By the Early Part of the 1880's, the number of Catholics of German
descent residing in the southern part of St. Joseph Parish, Covington,
known as Austinburg, had grown considerably with the increasing
population of the city. For many of the parishioners in Austinburg, the
distance to church and school on the northwest corner of Twelfth and
Greenup Streets was proving too burdensome. Accordingly, a movement was
begun in 1883 to establish a church and school more conveniently
located. The main organizers of this movement under the leadership of
Christopher Rice, were John H. Hinken, Henry Benzinger, Anton Kreidler,
Clem Schweinefuss, St., L. Schreck, Sr., and Charles Bogenschutz. The
proposal met with the ready approval of Bishop Toebbe. Under the
direction of Very Reverend Aegidius Christoph, O.S.B., Prior and pastor
of St. Joseph Parish, meetings were held in the latter part of November
and the first part of December, 1883, for the members of St. Joseph
Parish residing in the section south of Powell Street, (the name of
present Fifteenth Street). A two-story building with a basement to serve
as a combination church and school, to be placed under the patronage of
St. Benedict, was proposed.
A plot of ground comprising Lot 6 in Block 8 of the Southgate division was chosen as a suitable site and purchased. On October 12, 1884, the cornerstone of the new edifice was laid by Bishop Joseph Rademacher of Nashville. The following July 5, 1885, Bishop Maes dedicated the new St. Benedict Church, a combination church and school, on Sixteenth Street, between Garrard Street and Eastern Avenue. At that time, the congregation numbered about ninety families. St. Benedict Church then became a mission attended from St. Joseph Parish, the actual management of the congregation remaining under the care of Father Aegidius, its organizer, until the time of his death in March, 1887.
Immediately after the completion of the building, a school was opened in the two rooms set apart for that purpose on the first floor, under the charge of the Benedictine Sister of St. Walburg Convent on Twelfth Street. The second floor of the building served as the church. The priest's residence, begun by Reverend Paul Behrens, O.S.B., was completed by Reverend Theodore Schmitt, O.S.B., who, in 1889, became the first resident pastor. During his pastorate the parish was permanently placed in charge of the Benedictine Fathers of St. Vincent Archabbey at Latrobe, Pennsylvania, by Bishop Maes, with the approval of the Holy See given in a document issued in May, 1891.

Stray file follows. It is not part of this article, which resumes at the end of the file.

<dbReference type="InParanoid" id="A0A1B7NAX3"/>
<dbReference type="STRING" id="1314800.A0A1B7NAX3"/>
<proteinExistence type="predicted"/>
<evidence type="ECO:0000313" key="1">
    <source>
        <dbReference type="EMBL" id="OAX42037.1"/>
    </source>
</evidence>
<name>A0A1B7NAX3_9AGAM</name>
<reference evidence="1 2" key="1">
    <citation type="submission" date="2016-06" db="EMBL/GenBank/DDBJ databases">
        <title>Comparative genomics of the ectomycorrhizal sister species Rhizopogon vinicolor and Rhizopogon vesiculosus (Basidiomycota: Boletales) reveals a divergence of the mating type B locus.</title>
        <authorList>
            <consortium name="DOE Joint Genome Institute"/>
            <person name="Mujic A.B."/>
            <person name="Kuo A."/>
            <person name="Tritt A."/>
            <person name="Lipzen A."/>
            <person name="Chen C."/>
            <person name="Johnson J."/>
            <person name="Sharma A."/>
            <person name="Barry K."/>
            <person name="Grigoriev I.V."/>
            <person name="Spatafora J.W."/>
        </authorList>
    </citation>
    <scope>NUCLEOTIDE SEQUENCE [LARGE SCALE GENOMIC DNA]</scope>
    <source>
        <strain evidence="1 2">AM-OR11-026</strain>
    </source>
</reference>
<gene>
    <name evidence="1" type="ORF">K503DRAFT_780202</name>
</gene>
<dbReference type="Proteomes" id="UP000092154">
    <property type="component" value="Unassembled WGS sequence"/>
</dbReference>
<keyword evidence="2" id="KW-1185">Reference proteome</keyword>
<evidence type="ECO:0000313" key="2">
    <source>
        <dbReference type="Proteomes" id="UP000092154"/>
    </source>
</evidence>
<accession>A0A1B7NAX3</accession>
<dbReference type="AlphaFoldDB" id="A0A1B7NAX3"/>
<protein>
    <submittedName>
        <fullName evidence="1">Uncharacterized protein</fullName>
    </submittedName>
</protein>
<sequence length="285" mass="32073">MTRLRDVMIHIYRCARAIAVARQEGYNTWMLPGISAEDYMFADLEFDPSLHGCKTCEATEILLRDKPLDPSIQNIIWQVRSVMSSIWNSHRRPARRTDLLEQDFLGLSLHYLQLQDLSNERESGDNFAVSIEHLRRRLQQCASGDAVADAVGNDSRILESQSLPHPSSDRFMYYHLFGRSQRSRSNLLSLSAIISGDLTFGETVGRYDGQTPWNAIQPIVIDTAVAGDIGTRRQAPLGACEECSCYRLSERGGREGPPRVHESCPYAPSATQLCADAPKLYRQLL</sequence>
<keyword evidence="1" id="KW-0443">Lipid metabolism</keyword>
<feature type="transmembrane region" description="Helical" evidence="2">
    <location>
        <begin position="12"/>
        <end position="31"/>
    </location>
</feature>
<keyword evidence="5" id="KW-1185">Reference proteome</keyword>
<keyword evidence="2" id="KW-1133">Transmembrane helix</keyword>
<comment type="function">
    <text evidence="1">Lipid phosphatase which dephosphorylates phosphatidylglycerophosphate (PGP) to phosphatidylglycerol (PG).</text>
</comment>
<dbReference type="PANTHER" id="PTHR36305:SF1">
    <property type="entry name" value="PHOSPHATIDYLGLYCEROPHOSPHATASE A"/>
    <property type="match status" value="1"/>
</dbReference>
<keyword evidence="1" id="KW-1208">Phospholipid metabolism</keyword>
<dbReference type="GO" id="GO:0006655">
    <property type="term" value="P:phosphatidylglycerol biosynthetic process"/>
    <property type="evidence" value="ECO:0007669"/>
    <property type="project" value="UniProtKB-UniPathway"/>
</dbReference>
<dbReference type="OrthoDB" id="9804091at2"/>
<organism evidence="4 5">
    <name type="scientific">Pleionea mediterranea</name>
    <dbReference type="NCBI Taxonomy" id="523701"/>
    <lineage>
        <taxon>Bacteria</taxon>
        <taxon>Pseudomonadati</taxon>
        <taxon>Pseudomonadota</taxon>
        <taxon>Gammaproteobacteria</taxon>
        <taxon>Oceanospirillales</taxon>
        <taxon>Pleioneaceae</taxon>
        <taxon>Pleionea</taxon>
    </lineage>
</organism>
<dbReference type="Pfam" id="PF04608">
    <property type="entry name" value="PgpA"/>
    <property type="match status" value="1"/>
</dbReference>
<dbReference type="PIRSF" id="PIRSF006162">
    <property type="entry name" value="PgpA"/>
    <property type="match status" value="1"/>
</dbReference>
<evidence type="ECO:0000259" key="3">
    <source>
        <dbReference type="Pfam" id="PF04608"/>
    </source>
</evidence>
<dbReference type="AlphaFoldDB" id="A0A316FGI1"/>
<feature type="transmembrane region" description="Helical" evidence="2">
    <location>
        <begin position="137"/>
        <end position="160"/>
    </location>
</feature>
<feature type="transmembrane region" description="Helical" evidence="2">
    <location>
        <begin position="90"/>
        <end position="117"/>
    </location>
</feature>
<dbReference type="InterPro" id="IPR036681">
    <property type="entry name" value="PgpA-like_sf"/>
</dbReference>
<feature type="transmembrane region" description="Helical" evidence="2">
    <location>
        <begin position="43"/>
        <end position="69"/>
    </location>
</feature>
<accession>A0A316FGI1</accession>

During the first six years after its organization, the parish had grown steadily, in keeping with the increasing population of Covington, and by 1891, the combination church and school was becoming inadequate for the needs of the parish. Accordingly a piece of property opposite the church, extending from Sixteenth to Seventeenth Streets was purchased by the parish, for the building of a new church. On September 22, 1907, the Very Reverend Ferdinand Brossart, Vicar General of the Diocese, laid the cornerstone for the proposed church, which would have a seating capacity of seven hundred and fifty. Reverend Charles Lindner, O.S.B., took up the work of erecting the new church, begun by his predecessor, Reverend Marinus Ferg, O.S.B., and on December 20, 1908, the present St. Benedict Church, with entrance on Seventeenth Street, was solemnly dedicated by Bishop Maes. Soon after his arrival as pastor in September, 1911, Reverend Adolph Rupprecht, O.S.B., purchased a piece of property east of the new church for the present rectory, which was ready for occupancy by September, 1913. At that time the former parish house on Sixteenth Street became the residence of the Sisters teaching in the parish school, remaining such until the new convent was erected at that site in 1926.
By 1918, the question of an adequate parish school had become acute. In 1922, it was decided to erect a new two-story, ten class-room school building, with an auditorium of six hundred seating capacity. The old combination church and school building on Sixteenth Street, which since the erection of the new church, had been given over completely to school purposes, was razed to make room for the new school. On August 20, 1922, the cornerstone of the new school was laid by Very Reverend Joseph A. Flynn, V. G., and upon completion, the school was solemnly blessed by Right Reverend Aurelius Stehle, O.S.B., Archabbot of St. Vincent Monastery. With the opening of the new school, in addition to the eight grades of elementary school, a Commercial or Business Course of two years was introduced, open to graduates of other Catholic schools of Northern Kentucky.
On the death of Reverend Adolph Rupprecht, O.S.B., Reverend Virgil Niesslein, O.S.B., who had been serving as administrator of the parish, was appointed pastor. His first work was to take up a project which had been under consideration by Father Adolph, the building of a new convent for the Sisters. On June 23, 1927, the Sisters took possession of the present convent on Sixteenth Street, which brought to completion the present St. Benedict Parish plant. St. Benedict Parish today has a congregation of five hundred and five families.
excerpted from History of the Diocese of Covington, Kentucky, on the Occasion of the Centenary of the Diocese, 1853-1953, by Rev. Paul E. Ryan